CAM’s Mirror Confrontations gestates out of the primordial ooze of improvisations with Foetus coming to life around incandescent frequencies feeding back on each other like some new evolution of an organic being. You immediately get wrapped up in a world of raw emotion where contrasting elements of terror and tranquillity are present, all anchored in the universal feeling that you are not alone anymore. The low hum of a human voice represents the anthropomorphic form of the thing, before a low guttural groan and incoherent enunciations mutate its very essence, transforming raw improvised sessions into a new sonic world for the purpose of an album opening.
CAM is Claus Poulsen, Anders Børup and Mads Bech Paluszewski-Hau; all accomplished musicians who formed around the experimental scene in Copenhagen and a venue called Mayhem. They bring their unique live performances to the LP format for the first time over two records, released on the same day. Mirror Confrontations accompanies True or False, the latter made up of live improvised sessions from 2010, re-assembled by producer and remixer Janus Dyg to create several collages of music, more in line with the nature of an EP or mini-album. Mirror Confrontations however, is more grounded in the idea of the album format, with the group taking to the studio for improvised recording sessions over the course of three months through 2014/15. The result is something more considered in the album narrative than True or False while maintaining that immersive allure of the improvised live performance, with the group’s attempts in “creating a succession that resembles that of a CAM concert” working well in this context.
CAM align themselves within the paradigms of noise, but where it loses all connotations with its most literal of definitions. There’s nothing that could insinuate noise here, besides the randomness of the performance aspects, which gets lost amongst the subtle, elongated sonic shapes and the concise forms of the music. There are no confrontational textures, or dissolute movements to speak of on Mirror Confrontations, and instead what you’ll find are immersive sonic experiences that entice you further into the looking glass through an intimacy in the music. The close microphone techniques they employ on the vocals expound on this proximity to the music with the listener finding him/herself staring straight into the mouth of a beast, where fear is replaced with content and acceptance of the situation. There’s a personable personality that avoids any one-directional communication of the group with its audience and instead you feel a dialogue commencing between these different musicians, which indirectly incorporates the listener in a conversation you’re quite happy just listening to. The improvisation of the pieces, aren’t reflective of the immersive musician showcasing a talent or expressing something personal, but rather allows various parts to conspire, interplay and eventually create something far bigger than its individual parts, a complete singular living entity. Simplicity reigns freely and something like the monotone melody on Amazing Eyes, protracted to an inch of its life creates a catalyst, instills a familiarity and an immediacy that pulls the listener in, closer once again to the music until you find you’re completely surrounded by the dissonant and formidable textures, that might have in another situation have slighted the listener. The steady thump of a 4/4 beat on A place to go and the Bowie-like vocals of Closer to the tree similarly avoid the abandonment that can occur through improvised music and allow CAM to find a level ground with their audience.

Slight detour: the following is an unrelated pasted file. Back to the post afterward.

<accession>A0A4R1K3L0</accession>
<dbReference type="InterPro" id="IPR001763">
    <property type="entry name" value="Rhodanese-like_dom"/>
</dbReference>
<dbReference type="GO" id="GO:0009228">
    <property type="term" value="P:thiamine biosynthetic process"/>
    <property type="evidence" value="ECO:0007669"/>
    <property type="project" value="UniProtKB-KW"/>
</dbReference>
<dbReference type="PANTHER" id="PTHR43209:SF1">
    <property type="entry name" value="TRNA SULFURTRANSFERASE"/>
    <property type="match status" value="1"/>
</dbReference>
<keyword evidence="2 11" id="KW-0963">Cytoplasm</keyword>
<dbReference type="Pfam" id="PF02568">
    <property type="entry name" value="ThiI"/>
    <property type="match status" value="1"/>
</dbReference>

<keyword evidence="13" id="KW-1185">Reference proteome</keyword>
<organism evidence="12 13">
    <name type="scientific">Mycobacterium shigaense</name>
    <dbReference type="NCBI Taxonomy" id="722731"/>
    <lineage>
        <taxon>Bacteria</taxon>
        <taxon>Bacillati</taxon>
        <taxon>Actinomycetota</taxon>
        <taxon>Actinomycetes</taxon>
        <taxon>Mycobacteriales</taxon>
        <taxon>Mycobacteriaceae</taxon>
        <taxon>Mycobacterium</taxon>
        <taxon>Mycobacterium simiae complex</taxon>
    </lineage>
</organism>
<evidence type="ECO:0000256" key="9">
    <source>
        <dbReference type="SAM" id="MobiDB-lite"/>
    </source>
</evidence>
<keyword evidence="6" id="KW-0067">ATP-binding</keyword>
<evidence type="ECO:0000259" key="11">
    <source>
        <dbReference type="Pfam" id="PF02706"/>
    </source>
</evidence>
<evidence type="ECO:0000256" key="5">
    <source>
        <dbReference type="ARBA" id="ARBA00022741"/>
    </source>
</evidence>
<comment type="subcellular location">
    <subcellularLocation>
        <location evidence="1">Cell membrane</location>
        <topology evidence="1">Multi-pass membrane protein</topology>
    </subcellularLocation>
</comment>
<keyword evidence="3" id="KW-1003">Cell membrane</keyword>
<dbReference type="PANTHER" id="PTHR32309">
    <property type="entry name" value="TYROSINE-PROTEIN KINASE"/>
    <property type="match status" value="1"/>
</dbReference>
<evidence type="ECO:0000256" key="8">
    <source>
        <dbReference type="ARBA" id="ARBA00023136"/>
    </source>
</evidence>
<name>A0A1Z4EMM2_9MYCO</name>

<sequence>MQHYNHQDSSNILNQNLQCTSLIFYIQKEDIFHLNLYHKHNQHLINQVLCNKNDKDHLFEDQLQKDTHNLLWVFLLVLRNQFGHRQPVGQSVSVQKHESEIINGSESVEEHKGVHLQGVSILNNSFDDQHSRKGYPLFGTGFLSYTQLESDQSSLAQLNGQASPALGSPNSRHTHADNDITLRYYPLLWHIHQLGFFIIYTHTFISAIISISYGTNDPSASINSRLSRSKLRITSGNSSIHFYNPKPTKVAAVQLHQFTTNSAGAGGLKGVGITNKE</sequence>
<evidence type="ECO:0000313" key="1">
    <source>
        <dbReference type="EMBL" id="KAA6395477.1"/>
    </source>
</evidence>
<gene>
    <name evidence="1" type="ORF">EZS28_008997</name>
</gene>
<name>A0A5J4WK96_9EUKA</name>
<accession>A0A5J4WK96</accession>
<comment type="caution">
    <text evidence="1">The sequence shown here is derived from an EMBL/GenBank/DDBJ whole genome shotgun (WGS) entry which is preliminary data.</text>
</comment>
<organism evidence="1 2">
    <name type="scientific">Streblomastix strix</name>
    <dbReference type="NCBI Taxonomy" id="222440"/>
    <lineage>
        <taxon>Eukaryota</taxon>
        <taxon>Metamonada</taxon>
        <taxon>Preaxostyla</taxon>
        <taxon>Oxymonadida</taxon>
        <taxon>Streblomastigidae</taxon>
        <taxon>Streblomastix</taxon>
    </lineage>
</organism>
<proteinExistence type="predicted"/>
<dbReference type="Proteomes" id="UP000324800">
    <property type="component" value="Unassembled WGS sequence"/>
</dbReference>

There is something that continuously pulls at you as a listener and although there is no real concrete narrative to latch onto, there is a definitive journey you take with CAM throughout the 6 songs that make up the album. Something particularly happens to you as the album rings out with the drawn out bell tones of Closer to the tree and the solitary question hanging on the air from a vocalist’s lips. It leaves you feeling naked and alone, the album like a companion that’s picked you apart and disarmed you from all your natural defences, and you suddenly realise you’re alone again. It seems that after Mirror Confrontations, any emotion or humanity that ever existed in the world is now gone and in the silence that follows there is only discomfort to be felt.